Computer vision

Lead Research Organisation: Imperial College London
Department Name: Electrical and Electronic Engineering

Abstract

The research are alignments are: Image and vision computing and Artificial intelligence technologies

An image can be accurately described by is by objects it shows and spatial relations between them. For example, an image of a bedroom may be described by the sentence: "there is a bed next to a nightstand table with a lamp on the top of it". The aim of this Ph.D. research is the visual understanding of an image by detecting different objects (i.e. recognize their category and location within the image), followed by the generation of a textual description of the scene.
One of the main challenges in object recognition is the collection of annotated training data. Rather than collecting and annotating images manually, we propose to develop methods for training object models from existing datasets collected in different domains or generated synthetically, which is called domain adaptation. The domain adaptation problem is two-fold. Firstly, visual domain shift needs to be addressed: objects in images from different datasets have different visual appearance e.g. objects in real images vs. drawings. The appearance may differ even between images of real objects of the same category e.g. a shirt in a stock photo differs from its appearance in a low-quality picture, or taken with a mobile phone in different illumination conditions.
Some of the most popular deep learning object detection models include Fast/Faster R-CNN, YOLO or SSD and use annotated training data (i.e. a bounding box around the object and its category label) to learn the appearance of the objects. However, when the models are applied in images where the objects have different appearance their performance degrades. Domain adaptation research aims to reduce this degradation, but it has mainly focused on image classification problems (one category per image), and there has been little work on both recognition and localisation of objects in different visual domains. Developing an approach to object detection with domain adaptation is the first main objective of this thesis. To do so, we aim to adapt the instance features from the two different domains similar to the problem tackled by [1].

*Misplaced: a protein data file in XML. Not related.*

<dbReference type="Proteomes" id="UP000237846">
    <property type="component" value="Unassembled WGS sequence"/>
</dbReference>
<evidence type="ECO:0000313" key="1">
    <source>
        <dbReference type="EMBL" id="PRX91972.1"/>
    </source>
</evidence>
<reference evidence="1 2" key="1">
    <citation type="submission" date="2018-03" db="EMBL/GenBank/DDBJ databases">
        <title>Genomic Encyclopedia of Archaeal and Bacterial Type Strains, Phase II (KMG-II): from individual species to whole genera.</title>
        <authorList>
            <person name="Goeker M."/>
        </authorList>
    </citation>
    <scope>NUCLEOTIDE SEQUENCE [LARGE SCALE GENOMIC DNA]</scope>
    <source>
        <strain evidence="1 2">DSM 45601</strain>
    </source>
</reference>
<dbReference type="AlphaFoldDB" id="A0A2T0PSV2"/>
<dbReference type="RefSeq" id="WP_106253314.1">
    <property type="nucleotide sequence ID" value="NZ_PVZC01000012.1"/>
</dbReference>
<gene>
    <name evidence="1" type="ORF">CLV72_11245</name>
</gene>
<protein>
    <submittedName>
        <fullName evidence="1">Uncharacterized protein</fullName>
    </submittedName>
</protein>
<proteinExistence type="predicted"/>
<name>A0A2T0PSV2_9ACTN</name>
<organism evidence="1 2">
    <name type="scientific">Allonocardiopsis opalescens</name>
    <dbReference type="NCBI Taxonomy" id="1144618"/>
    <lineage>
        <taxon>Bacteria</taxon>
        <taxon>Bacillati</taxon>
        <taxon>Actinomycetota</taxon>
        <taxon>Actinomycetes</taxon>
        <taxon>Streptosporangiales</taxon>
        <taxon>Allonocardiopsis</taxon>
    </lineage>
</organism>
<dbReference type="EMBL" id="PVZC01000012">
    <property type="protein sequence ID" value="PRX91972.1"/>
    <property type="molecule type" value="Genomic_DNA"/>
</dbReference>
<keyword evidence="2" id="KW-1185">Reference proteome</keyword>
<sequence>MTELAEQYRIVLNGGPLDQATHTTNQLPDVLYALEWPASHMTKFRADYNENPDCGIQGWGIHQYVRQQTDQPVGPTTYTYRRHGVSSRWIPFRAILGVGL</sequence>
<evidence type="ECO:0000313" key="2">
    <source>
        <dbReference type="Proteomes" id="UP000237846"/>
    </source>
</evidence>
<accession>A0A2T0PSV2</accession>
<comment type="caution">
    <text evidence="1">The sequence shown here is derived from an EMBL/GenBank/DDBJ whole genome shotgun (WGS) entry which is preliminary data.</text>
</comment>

The second objective of this work is to propose methods that can describe images with natural text enriched by words that were not present in annotated training data. Current models require pairs of images and text to learn suitable descriptions, thus, their vocabulary is limited to what is present the given training pairs. A rich vocabulary is needed to generate more specific captions. For example in fashion or cloth retail market, one may want to use fashion-related attributes to describe images of a person in the street. The most popular methods are focused on using global features extracted from the image and fed to a recurrent neural network (RNN) that generates a sentence description. Recently, more attention has been directed towards methods which first detect all the objects in the image as well as their spatial relations, and then input this information into RNN. This decoupling of object detection and caption generation allows using different detectors with different results that can be trained with data which require less intensive manual annotation than image-sentence pairs typically used for training caption generations. Caption generation can then rely on the input from object detectors and other text datasets with rich object descriptions which do not include image examples. We propose to use a method similar to [2] to learn pattern-like structures of sentences and use detectors trained in other domain to output more fine-grained results.

References:

[1] Y. Chen, W. Li, C. Sakaridis, D. Dai, and L. Van Gool. Domain adaptive Faster R-CNN for object detection in the wild. In CVPR, 2018.
[2] J. Lu, J. Yang, D. Batra, and D. Parikh. 2018. Neural Baby Talk. In CVPR, 2018."

Publications

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Lopez Rodriguez Adrian (2019) Domain Adaptation for Object Detection via Style Consistency in arXiv e-prints

Studentship Projects

Project Reference Relationship Related To Start End Student Name
EP/N509486/1 01/10/2016 31/03/2022
1859718 Studentship EP/N509486/1 01/11/2016 31/10/2020 Adrian Lopez-Rodriguez